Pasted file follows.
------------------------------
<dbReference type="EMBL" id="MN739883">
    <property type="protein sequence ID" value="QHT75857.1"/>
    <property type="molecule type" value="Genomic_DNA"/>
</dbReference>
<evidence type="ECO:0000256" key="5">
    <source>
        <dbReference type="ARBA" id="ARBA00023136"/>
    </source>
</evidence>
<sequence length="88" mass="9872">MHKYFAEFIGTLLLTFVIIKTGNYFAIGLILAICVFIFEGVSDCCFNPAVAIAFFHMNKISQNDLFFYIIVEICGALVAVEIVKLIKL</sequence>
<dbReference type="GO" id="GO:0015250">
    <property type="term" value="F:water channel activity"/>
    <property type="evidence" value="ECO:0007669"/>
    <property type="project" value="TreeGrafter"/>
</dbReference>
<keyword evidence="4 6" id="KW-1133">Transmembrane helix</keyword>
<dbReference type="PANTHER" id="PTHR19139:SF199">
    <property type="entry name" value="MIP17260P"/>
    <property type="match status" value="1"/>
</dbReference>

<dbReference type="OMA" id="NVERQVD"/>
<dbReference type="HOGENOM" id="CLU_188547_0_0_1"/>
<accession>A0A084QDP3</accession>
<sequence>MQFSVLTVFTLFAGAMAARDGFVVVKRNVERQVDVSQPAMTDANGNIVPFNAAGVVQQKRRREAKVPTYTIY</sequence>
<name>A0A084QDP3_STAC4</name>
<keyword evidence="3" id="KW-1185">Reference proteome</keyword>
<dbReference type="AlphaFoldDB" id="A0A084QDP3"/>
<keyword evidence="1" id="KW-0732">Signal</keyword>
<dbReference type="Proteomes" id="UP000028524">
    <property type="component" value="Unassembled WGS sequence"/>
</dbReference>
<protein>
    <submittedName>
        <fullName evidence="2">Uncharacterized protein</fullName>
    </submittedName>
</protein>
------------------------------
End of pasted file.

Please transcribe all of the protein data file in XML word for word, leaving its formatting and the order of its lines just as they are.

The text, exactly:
<dbReference type="EMBL" id="MN739883">
    <property type="protein sequence ID" value="QHT75857.1"/>
    <property type="molecule type" value="Genomic_DNA"/>
</dbReference>
<evidence type="ECO:0000256" key="5">
    <source>
        <dbReference type="ARBA" id="ARBA00023136"/>
    </source>
</evidence>
<sequence length="88" mass="9872">MHKYFAEFIGTLLLTFVIIKTGNYFAIGLILAICVFIFEGVSDCCFNPAVAIAFFHMNKISQNDLFFYIIVEICGALVAVEIVKLIKL</sequence>
<dbReference type="GO" id="GO:0015250">
    <property type="term" value="F:water channel activity"/>
    <property type="evidence" value="ECO:0007669"/>
    <property type="project" value="TreeGrafter"/>
</dbReference>
<keyword evidence="4 6" id="KW-1133">Transmembrane helix</keyword>
<dbReference type="PANTHER" id="PTHR19139:SF199">
    <property type="entry name" value="MIP17260P"/>
    <property type="match status" value="1"/>
</dbReference>

<dbReference type="OMA" id="NVERQVD"/>
<dbReference type="HOGENOM" id="CLU_188547_0_0_1"/>
<accession>A0A084QDP3</accession>
<sequence>MQFSVLTVFTLFAGAMAARDGFVVVKRNVERQVDVSQPAMTDANGNIVPFNAAGVVQQKRRREAKVPTYTIY</sequence>
<name>A0A084QDP3_STAC4</name>
<keyword evidence="3" id="KW-1185">Reference proteome</keyword>
<dbReference type="AlphaFoldDB" id="A0A084QDP3"/>
<keyword evidence="1" id="KW-0732">Signal</keyword>
<dbReference type="Proteomes" id="UP000028524">
    <property type="component" value="Unassembled WGS sequence"/>
</dbReference>
<protein>
    <submittedName>
        <fullName evidence="2">Uncharacterized protein</fullName>
    </submittedName>
</protein>